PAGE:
Bystander who shot gunman dead but was then killed by police hailed as hero

A Colorado man who shot dead a gunman armed with an assault rifle but was then himself killed by police has been hailed as a hero.

The incident happened last Monday in Arvada, seven miles north-west of downtown Denver. Ronald Troyke, a 59-year-old man reportedly looking to kill law enforcement officers, used a shotgun to kill Officer Gordon Beesley.

Troyke then armed himself with an AR-15 and ran towards the town square. A bystander, John Hurley, 40, drew a handgun and shot Troyke dead.

Hurley picked up Troyke’s weapon. The Arvada police chief, Link Strate, said what happened next was “tragic”.

He said: “A responding Arvada officer encountered Mr Hurley, who was holding a rifle. And our officer shot him.”

Strate called Hurley “a true hero who likely disrupted what could have been a larger loss of life. Mr Hurley’s actions saved others from serious injury or death.”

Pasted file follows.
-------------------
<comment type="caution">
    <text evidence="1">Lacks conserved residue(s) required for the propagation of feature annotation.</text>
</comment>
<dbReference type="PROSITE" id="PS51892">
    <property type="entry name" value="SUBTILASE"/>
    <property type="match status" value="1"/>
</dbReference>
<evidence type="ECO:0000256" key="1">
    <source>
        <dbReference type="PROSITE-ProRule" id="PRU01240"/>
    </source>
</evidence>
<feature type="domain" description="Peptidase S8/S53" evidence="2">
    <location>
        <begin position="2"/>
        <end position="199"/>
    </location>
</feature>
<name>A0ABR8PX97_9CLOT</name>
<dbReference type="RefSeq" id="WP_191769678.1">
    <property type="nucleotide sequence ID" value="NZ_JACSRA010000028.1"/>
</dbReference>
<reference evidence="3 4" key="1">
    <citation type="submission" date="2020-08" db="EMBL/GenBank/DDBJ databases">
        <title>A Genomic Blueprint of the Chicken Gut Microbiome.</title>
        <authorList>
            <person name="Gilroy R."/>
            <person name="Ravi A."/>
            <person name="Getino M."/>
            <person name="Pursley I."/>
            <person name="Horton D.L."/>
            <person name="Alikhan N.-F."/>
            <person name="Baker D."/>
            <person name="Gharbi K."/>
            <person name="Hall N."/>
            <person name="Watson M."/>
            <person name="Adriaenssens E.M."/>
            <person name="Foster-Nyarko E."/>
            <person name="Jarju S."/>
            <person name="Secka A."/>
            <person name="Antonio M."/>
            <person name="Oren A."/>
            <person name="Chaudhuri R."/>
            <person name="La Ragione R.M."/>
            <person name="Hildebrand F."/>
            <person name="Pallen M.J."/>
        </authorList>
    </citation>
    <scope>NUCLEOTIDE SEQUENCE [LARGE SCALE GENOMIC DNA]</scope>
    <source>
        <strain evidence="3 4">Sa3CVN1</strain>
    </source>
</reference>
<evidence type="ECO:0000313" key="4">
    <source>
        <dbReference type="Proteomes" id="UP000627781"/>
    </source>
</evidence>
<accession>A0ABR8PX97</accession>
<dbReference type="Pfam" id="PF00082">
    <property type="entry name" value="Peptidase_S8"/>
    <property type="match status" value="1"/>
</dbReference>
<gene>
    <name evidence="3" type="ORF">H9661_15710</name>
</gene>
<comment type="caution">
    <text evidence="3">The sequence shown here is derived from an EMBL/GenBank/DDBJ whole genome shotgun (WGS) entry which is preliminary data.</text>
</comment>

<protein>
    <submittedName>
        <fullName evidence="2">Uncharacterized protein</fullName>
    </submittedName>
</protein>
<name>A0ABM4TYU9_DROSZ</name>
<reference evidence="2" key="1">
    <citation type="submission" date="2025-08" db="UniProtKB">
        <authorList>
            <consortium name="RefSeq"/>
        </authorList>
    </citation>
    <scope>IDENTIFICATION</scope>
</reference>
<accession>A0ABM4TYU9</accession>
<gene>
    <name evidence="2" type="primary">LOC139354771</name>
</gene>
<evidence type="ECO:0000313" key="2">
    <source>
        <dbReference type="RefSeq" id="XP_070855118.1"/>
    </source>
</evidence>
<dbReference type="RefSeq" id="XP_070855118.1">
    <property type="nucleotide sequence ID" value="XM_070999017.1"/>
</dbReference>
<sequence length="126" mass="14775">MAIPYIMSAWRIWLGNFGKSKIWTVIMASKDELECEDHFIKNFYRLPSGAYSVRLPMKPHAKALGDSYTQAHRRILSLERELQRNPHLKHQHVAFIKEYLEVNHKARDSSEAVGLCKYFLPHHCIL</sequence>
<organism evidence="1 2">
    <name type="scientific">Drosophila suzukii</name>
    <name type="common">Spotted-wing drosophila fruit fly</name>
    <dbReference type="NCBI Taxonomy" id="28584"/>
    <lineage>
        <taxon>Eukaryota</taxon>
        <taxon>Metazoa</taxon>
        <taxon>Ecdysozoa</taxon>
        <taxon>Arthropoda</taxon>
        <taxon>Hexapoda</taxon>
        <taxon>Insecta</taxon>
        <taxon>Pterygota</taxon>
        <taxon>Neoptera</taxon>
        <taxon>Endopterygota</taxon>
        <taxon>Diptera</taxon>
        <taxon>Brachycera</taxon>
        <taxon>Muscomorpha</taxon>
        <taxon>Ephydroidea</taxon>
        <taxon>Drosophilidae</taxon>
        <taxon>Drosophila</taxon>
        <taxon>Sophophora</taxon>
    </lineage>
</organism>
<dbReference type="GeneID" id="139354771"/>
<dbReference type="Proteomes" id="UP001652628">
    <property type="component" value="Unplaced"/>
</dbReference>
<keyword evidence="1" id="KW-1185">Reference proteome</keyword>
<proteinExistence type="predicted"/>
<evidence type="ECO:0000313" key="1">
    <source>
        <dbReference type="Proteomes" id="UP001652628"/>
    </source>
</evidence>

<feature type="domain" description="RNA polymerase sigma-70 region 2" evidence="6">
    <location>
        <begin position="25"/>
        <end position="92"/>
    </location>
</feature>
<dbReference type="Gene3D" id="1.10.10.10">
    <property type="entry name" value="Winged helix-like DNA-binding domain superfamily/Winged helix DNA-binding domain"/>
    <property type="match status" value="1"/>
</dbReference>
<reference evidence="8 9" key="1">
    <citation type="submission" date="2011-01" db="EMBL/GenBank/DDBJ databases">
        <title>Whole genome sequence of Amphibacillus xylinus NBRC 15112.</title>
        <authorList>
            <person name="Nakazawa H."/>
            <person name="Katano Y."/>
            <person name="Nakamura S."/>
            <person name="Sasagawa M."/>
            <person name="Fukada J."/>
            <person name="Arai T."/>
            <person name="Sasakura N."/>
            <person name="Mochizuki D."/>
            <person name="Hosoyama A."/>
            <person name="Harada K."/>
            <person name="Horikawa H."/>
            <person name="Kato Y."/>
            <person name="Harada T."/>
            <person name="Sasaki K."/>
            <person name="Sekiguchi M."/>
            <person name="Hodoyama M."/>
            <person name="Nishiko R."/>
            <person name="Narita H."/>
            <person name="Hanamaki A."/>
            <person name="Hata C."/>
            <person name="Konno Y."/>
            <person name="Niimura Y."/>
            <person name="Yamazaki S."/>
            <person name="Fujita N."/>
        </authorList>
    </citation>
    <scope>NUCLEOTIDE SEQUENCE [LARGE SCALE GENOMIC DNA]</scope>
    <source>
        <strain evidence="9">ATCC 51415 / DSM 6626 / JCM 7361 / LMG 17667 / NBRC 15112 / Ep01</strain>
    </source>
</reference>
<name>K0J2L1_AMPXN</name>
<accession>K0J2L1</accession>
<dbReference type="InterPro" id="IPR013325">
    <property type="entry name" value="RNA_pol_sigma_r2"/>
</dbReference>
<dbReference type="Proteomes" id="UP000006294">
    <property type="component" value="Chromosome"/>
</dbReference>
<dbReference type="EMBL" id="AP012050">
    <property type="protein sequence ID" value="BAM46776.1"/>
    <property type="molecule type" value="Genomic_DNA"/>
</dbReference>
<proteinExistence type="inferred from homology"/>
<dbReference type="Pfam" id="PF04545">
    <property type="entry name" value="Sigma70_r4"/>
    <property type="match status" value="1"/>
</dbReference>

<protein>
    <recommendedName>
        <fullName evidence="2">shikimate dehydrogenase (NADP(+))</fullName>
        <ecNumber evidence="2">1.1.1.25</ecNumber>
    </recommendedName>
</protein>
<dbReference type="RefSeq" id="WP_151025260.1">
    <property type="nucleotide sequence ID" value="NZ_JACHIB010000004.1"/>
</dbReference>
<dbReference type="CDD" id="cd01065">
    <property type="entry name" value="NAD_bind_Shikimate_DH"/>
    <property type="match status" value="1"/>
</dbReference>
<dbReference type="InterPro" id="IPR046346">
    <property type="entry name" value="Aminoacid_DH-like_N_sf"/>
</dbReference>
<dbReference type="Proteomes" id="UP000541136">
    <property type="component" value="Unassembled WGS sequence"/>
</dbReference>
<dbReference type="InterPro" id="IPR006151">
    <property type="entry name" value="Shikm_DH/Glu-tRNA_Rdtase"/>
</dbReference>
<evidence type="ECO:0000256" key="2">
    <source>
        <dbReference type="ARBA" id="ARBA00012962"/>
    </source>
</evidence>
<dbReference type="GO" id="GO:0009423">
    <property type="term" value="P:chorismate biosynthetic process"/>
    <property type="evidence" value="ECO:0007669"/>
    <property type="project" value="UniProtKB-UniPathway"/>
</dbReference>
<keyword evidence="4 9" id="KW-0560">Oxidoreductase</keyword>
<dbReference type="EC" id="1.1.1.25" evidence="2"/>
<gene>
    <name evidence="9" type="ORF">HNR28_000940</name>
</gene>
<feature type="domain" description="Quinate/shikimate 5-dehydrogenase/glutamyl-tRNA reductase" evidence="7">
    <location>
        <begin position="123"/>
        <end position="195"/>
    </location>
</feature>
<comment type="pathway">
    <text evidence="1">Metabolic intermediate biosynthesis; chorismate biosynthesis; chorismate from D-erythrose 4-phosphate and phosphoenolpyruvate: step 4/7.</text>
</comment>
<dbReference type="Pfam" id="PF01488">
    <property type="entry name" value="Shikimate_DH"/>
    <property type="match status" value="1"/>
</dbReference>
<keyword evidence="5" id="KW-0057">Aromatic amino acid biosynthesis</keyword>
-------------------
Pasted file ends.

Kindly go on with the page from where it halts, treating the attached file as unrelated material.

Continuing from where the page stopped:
Surveillance video released by police appears to back up that account but stops short of the shooting in which Hurley was killed.

In a statement, Hurley’s family said they were thankful for support from the city and police and were waiting for the outcome of a third-party investigation.

According to official accounts, police were alerted that Troyke might do “something crazy”. After the shootings, police said they had found a note.

“Today I will kill as many Arvada officers as I possibly can,” it read. “This is what you get, you are the people who are expendable … I just hope I don’t die without killing any of you pigs.”

The shooting came three months after 10 people including a police officer were killed at a grocery store in Boulder, about 20 miles from Arvada. Last month, a gunman shot dead seven people and himself in a mobile home in Colorado Springs.

Hurley’s death turned a spotlight on a saying popular among opponents of gun control legislation: “The only thing that stops a bad guy with a gun is a good guy with a gun.”

Pete Blair, executive director of a Texas State University group that trains police in how to engage active shooter situations, said assessing such scenarios can be difficult.

“You’re asking people to make split-second decisions about who’s a good guy and who’s a bad guy, and obviously mistakes happen,” Blair told told the Denver Post.

The Arvada mayor, Marc Williams, told Denver 7: “We’ll learn from others as to some things we ought to do, some things we maybe shouldn’t do.”

Leave a Reply

Your email address will not be published.